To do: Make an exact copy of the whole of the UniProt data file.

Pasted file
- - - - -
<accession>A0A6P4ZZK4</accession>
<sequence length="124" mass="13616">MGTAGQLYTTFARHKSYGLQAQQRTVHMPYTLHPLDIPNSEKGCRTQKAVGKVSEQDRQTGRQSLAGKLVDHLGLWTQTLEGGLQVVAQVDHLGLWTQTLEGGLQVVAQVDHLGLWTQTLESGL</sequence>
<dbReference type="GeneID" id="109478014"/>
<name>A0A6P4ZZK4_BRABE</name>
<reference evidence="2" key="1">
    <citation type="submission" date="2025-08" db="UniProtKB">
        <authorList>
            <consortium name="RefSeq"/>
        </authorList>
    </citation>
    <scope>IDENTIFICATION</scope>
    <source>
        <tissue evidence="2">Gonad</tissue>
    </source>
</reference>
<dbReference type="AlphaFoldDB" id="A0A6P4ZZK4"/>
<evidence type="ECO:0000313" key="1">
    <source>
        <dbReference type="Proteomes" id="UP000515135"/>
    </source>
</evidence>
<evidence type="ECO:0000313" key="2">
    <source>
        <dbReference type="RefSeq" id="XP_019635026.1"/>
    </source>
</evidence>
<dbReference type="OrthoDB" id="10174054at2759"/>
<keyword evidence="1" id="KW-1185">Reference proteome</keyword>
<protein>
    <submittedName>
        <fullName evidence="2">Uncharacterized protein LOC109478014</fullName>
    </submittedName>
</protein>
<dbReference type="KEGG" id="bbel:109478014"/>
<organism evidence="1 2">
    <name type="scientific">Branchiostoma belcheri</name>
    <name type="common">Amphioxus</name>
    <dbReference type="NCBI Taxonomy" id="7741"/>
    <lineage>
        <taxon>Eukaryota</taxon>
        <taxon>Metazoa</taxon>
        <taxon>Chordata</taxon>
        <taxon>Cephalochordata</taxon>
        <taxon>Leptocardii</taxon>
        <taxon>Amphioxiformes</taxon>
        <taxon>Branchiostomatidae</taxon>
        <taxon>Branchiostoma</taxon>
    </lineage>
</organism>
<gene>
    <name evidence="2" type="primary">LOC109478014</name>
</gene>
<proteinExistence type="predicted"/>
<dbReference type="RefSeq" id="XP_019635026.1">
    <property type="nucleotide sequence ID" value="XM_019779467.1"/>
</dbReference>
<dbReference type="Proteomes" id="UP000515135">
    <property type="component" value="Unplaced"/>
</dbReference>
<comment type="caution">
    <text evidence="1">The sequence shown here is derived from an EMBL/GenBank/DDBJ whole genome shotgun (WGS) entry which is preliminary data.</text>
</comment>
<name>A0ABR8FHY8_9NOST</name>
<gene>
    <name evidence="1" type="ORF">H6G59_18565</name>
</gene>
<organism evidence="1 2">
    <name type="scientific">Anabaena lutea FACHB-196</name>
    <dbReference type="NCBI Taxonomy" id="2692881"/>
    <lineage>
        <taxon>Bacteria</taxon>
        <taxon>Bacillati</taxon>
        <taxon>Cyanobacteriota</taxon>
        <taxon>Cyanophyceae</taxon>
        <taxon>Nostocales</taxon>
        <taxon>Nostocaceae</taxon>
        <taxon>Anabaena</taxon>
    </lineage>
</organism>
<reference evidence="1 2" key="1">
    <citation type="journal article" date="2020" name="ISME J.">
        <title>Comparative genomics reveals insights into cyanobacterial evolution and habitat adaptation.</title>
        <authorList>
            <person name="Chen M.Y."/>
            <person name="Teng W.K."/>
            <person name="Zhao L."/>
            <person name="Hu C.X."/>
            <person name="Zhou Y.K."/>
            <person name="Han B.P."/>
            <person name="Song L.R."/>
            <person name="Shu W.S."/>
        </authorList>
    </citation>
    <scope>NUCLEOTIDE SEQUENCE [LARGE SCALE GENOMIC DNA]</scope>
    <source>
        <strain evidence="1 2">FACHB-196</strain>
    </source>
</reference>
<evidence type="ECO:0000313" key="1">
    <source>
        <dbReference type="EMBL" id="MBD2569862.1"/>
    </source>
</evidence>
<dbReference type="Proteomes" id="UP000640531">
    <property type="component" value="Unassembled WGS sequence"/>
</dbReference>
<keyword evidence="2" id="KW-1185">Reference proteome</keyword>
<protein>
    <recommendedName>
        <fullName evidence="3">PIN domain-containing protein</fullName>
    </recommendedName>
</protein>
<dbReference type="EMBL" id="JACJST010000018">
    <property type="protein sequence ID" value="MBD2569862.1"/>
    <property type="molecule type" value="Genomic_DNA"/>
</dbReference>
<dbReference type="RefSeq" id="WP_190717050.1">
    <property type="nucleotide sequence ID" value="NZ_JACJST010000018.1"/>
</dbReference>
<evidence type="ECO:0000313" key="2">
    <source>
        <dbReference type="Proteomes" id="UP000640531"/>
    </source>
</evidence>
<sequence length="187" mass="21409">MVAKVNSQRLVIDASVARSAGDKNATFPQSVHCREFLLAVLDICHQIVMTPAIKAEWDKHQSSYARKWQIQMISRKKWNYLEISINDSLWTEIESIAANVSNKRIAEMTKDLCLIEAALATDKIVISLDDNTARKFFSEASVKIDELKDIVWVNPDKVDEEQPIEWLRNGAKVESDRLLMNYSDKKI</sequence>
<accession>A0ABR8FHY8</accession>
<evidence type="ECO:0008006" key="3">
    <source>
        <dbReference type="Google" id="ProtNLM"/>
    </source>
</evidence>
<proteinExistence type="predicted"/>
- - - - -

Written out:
<accession>A0A6P4ZZK4</accession>
<sequence length="124" mass="13616">MGTAGQLYTTFARHKSYGLQAQQRTVHMPYTLHPLDIPNSEKGCRTQKAVGKVSEQDRQTGRQSLAGKLVDHLGLWTQTLEGGLQVVAQVDHLGLWTQTLEGGLQVVAQVDHLGLWTQTLESGL</sequence>
<dbReference type="GeneID" id="109478014"/>
<name>A0A6P4ZZK4_BRABE</name>
<reference evidence="2" key="1">
    <citation type="submission" date="2025-08" db="UniProtKB">
        <authorList>
            <consortium name="RefSeq"/>
        </authorList>
    </citation>
    <scope>IDENTIFICATION</scope>
    <source>
        <tissue evidence="2">Gonad</tissue>
    </source>
</reference>
<dbReference type="AlphaFoldDB" id="A0A6P4ZZK4"/>
<evidence type="ECO:0000313" key="1">
    <source>
        <dbReference type="Proteomes" id="UP000515135"/>
    </source>
</evidence>
<evidence type="ECO:0000313" key="2">
    <source>
        <dbReference type="RefSeq" id="XP_019635026.1"/>
    </source>
</evidence>
<dbReference type="OrthoDB" id="10174054at2759"/>
<keyword evidence="1" id="KW-1185">Reference proteome</keyword>
<protein>
    <submittedName>
        <fullName evidence="2">Uncharacterized protein LOC109478014</fullName>
    </submittedName>
</protein>
<dbReference type="KEGG" id="bbel:109478014"/>
<organism evidence="1 2">
    <name type="scientific">Branchiostoma belcheri</name>
    <name type="common">Amphioxus</name>
    <dbReference type="NCBI Taxonomy" id="7741"/>
    <lineage>
        <taxon>Eukaryota</taxon>
        <taxon>Metazoa</taxon>
        <taxon>Chordata</taxon>
        <taxon>Cephalochordata</taxon>
        <taxon>Leptocardii</taxon>
        <taxon>Amphioxiformes</taxon>
        <taxon>Branchiostomatidae</taxon>
        <taxon>Branchiostoma</taxon>
    </lineage>
</organism>
<gene>
    <name evidence="2" type="primary">LOC109478014</name>
</gene>
<proteinExistence type="predicted"/>
<dbReference type="RefSeq" id="XP_019635026.1">
    <property type="nucleotide sequence ID" value="XM_019779467.1"/>
</dbReference>
<dbReference type="Proteomes" id="UP000515135">
    <property type="component" value="Unplaced"/>
</dbReference>
<comment type="caution">
    <text evidence="1">The sequence shown here is derived from an EMBL/GenBank/DDBJ whole genome shotgun (WGS) entry which is preliminary data.</text>
</comment>
<name>A0ABR8FHY8_9NOST</name>
<gene>
    <name evidence="1" type="ORF">H6G59_18565</name>
</gene>
<organism evidence="1 2">
    <name type="scientific">Anabaena lutea FACHB-196</name>
    <dbReference type="NCBI Taxonomy" id="2692881"/>
    <lineage>
        <taxon>Bacteria</taxon>
        <taxon>Bacillati</taxon>
        <taxon>Cyanobacteriota</taxon>
        <taxon>Cyanophyceae</taxon>
        <taxon>Nostocales</taxon>
        <taxon>Nostocaceae</taxon>
        <taxon>Anabaena</taxon>
    </lineage>
</organism>
<reference evidence="1 2" key="1">
    <citation type="journal article" date="2020" name="ISME J.">
        <title>Comparative genomics reveals insights into cyanobacterial evolution and habitat adaptation.</title>
        <authorList>
            <person name="Chen M.Y."/>
            <person name="Teng W.K."/>
            <person name="Zhao L."/>
            <person name="Hu C.X."/>
            <person name="Zhou Y.K."/>
            <person name="Han B.P."/>
            <person name="Song L.R."/>
            <person name="Shu W.S."/>
        </authorList>
    </citation>
    <scope>NUCLEOTIDE SEQUENCE [LARGE SCALE GENOMIC DNA]</scope>
    <source>
        <strain evidence="1 2">FACHB-196</strain>
    </source>
</reference>
<evidence type="ECO:0000313" key="1">
    <source>
        <dbReference type="EMBL" id="MBD2569862.1"/>
    </source>
</evidence>
<dbReference type="Proteomes" id="UP000640531">
    <property type="component" value="Unassembled WGS sequence"/>
</dbReference>
<keyword evidence="2" id="KW-1185">Reference proteome</keyword>
<protein>
    <recommendedName>
        <fullName evidence="3">PIN domain-containing protein</fullName>
    </recommendedName>
</protein>
<dbReference type="EMBL" id="JACJST010000018">
    <property type="protein sequence ID" value="MBD2569862.1"/>
    <property type="molecule type" value="Genomic_DNA"/>
</dbReference>
<dbReference type="RefSeq" id="WP_190717050.1">
    <property type="nucleotide sequence ID" value="NZ_JACJST010000018.1"/>
</dbReference>
<evidence type="ECO:0000313" key="2">
    <source>
        <dbReference type="Proteomes" id="UP000640531"/>
    </source>
</evidence>
<sequence length="187" mass="21409">MVAKVNSQRLVIDASVARSAGDKNATFPQSVHCREFLLAVLDICHQIVMTPAIKAEWDKHQSSYARKWQIQMISRKKWNYLEISINDSLWTEIESIAANVSNKRIAEMTKDLCLIEAALATDKIVISLDDNTARKFFSEASVKIDELKDIVWVNPDKVDEEQPIEWLRNGAKVESDRLLMNYSDKKI</sequence>
<accession>A0ABR8FHY8</accession>
<evidence type="ECO:0008006" key="3">
    <source>
        <dbReference type="Google" id="ProtNLM"/>
    </source>
</evidence>
<proteinExistence type="predicted"/>